While banks are mired in fraud allegations, banks chief such as Bob
Diamond feel no need to resign
Scottish news: Big Four UK banks face further 'shake-ups'
by Gabrielle Wilson
In the wake of record £290m fine levied against Barclays, the chairman of the board, Marcus Agius has announced his resignation. Mr Agius, who described himself as the “ultimate guardian” of the bank’s reputation, is to be replaced by Sir Michael Rake. As interim chair, Sir Rake will oversee a whole-scale audit into Barclay’s practices, as well as, bring in a code of conduct for employees and a zero tolerance policy for unethical conduct by employees.
As chairman, Marcus Agius made £751,000 a year and could potentially receive 12 months of salary compensation. Last week, the CEO, Bob Diamond, announced he and three other executives will waive their millions in bonuses this year as a result of the scandals related to fixing interest rates and illegally selling financial products to individuals and small businesses.
However, even with these admittedly weak attempts to regain public trust, some are calling for Mr Diamond’s resignation and a full scale criminal investigation into UK banks. Gary Greenwood, an analyst at Stockbroker Shore Capital calls the resignation of the board chair insignificant and Sir Mervyn King declined a chance to offer his support to the tarnished Barclay’s CEO.
- Red Collective launch independence referendum campaign
- Scottish independence risk to UK single market, says CBI chief
- Scottish independence 'No' camp launches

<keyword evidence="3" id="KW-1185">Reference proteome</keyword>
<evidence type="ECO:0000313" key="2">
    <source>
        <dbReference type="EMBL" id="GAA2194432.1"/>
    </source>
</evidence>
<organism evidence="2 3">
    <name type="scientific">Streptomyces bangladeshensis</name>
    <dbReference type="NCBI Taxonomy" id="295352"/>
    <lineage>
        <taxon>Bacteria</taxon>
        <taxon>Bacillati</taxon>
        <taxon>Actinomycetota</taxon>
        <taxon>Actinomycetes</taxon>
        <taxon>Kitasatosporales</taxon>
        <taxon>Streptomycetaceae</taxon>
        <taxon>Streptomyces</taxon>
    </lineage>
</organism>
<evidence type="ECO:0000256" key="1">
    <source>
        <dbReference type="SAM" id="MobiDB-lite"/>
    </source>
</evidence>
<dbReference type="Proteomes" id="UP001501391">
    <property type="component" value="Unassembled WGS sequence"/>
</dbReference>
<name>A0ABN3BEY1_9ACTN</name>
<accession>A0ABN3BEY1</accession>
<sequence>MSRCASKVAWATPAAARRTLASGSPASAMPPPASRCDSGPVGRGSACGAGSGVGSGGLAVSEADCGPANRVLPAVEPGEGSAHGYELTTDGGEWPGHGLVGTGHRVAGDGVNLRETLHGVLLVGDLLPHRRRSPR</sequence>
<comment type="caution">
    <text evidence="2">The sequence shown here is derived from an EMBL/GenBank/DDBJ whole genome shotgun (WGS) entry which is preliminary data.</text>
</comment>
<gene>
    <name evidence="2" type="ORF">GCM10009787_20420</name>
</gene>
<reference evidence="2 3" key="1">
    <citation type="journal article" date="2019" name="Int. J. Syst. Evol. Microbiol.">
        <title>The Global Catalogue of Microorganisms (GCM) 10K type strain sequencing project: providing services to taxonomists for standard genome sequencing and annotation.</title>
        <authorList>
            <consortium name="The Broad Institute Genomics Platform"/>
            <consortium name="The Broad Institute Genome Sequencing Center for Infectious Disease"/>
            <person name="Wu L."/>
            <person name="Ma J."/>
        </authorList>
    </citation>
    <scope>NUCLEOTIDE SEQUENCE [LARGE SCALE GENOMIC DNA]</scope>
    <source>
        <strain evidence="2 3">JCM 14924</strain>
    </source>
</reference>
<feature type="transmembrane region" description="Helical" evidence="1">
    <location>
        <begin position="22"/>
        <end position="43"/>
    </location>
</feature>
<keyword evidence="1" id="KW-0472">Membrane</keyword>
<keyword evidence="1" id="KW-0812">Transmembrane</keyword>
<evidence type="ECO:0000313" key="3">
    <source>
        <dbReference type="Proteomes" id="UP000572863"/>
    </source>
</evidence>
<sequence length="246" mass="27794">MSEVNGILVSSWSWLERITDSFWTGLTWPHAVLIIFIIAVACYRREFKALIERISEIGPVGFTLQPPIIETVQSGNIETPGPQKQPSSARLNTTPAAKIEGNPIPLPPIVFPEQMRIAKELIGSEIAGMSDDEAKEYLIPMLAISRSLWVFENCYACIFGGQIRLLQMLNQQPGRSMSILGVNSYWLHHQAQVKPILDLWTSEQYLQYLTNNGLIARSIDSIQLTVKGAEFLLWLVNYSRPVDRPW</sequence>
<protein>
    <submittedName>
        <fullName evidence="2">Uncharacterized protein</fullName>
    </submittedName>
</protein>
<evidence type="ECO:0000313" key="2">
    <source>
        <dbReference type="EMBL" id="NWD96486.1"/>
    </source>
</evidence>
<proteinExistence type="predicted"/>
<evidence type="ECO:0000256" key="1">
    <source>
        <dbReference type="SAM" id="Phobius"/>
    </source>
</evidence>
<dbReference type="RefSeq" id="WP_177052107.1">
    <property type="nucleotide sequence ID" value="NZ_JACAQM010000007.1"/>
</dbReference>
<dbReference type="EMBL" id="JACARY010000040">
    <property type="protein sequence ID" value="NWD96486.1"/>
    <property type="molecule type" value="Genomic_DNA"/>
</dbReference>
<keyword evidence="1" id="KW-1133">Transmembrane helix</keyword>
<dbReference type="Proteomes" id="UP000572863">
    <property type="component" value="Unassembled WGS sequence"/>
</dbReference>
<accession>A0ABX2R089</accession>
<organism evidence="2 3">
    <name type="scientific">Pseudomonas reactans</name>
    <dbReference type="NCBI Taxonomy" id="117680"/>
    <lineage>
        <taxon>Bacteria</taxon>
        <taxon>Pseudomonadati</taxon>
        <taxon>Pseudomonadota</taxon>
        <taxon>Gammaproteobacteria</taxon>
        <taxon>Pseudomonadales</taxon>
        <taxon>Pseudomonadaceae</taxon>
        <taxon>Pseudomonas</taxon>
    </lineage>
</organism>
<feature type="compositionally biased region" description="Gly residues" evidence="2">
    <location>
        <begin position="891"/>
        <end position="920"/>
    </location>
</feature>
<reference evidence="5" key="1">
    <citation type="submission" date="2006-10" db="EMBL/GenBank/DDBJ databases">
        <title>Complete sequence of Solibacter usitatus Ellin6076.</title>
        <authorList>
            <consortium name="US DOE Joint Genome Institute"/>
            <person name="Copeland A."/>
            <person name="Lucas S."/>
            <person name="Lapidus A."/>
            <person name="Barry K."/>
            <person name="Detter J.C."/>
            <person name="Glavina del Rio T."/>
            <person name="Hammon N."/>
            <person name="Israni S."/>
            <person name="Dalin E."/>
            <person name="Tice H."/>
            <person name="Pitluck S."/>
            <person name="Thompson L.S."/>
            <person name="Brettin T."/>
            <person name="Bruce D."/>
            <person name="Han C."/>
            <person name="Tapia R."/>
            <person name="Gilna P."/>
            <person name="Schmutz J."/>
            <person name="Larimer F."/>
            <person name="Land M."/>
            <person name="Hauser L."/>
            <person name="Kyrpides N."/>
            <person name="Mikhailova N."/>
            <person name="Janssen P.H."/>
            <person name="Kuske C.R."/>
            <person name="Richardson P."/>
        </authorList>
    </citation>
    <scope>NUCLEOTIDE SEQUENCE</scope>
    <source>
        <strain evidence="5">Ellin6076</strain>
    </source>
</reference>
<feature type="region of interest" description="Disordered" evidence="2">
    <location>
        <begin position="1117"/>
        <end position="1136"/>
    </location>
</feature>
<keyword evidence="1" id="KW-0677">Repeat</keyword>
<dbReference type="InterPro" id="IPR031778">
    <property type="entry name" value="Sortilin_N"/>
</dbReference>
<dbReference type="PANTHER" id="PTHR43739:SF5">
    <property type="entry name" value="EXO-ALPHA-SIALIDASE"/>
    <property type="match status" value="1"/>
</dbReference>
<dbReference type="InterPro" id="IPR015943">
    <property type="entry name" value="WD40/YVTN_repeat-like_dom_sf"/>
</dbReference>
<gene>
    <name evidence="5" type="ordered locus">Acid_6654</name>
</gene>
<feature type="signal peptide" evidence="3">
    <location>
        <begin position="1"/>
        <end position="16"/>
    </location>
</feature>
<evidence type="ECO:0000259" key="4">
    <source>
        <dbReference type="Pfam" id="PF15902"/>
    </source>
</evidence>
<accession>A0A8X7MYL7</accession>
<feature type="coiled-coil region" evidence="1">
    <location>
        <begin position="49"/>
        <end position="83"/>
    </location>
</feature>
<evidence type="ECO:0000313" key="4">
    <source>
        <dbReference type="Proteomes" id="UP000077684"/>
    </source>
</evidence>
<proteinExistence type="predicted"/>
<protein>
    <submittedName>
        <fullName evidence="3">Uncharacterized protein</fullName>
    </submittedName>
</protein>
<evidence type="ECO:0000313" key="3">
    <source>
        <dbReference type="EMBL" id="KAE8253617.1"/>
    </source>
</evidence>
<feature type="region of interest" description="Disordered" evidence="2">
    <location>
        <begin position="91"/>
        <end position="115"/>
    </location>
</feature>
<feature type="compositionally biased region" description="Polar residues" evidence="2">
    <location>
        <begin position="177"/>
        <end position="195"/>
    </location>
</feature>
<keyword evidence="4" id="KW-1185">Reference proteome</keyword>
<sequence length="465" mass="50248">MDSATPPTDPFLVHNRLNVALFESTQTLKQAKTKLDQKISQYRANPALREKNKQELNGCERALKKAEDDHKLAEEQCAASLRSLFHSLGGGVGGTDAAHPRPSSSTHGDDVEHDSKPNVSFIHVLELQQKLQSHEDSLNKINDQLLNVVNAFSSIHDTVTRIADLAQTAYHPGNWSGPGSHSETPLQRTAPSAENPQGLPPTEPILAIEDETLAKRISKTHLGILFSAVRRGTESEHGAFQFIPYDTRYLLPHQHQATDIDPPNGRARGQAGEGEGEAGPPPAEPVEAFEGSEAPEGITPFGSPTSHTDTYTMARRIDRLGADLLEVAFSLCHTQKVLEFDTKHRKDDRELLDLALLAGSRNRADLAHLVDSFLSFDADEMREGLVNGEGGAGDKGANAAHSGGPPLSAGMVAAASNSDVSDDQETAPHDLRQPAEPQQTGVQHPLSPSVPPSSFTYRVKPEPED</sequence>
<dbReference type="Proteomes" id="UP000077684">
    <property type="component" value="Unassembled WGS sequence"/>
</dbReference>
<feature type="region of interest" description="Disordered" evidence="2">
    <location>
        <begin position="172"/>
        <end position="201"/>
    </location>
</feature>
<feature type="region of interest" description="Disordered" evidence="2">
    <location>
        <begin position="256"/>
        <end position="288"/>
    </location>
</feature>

- Scottish people feel shut out of independence debate
- Bank chaos blamed on 'computer glitch'
As the £290m fine Barclays has received is considered to be the first of several fines charged to the big four banks, there will likely be more resignations in the weeks ahead as Barclays, Lloyds, RBS and HSBC attempt to mitigate the damage to their collective reputations.
However, when UK families are facing cuts to welfare benefits, public services and employment prospects in the name of austerity, the idea that a banking executive has the option to turn down a £1.2m bonus highlights the growing chasm between bankers and their customers.
The Bank of England’s head, Sir Mervyn King, has called for changes to the culture within large banking firms, but perhaps a little competition in the banking sector would be more effective. The exposure of multiple banking scandals comes at the same time as the Co-operative bank moves closer to purchasing 623 branches from Lloyd’s Banking group. The Co-operative group began as a food store that offered customers a chance to become members and share in the profits as well as business decisions, but has since expanded to offer a variety of consumer services including banking.
The acquisition of the former Lloyd’s branches will triple the number of Co-operative banks offering consumers a viable alternative to the so-called ‘big four’ of Lloyds, RBS, Barclays and HSBC, which currently account for 75% of the market share in Scotland. A non-profit organization, Move Your Money, has seen hits to its website increase by 500% in the past month suggesting that the big four banks still have a long way to go.
George Osborne is expected to announce plans for an independent inquiry at Westminster this afternoon that will investigate possible criminal charges, but will ‘stop short’ of the full scale Levinson inquiry into media conduct.
Support Our INDEPENDENCE REFERENDUM APPEAL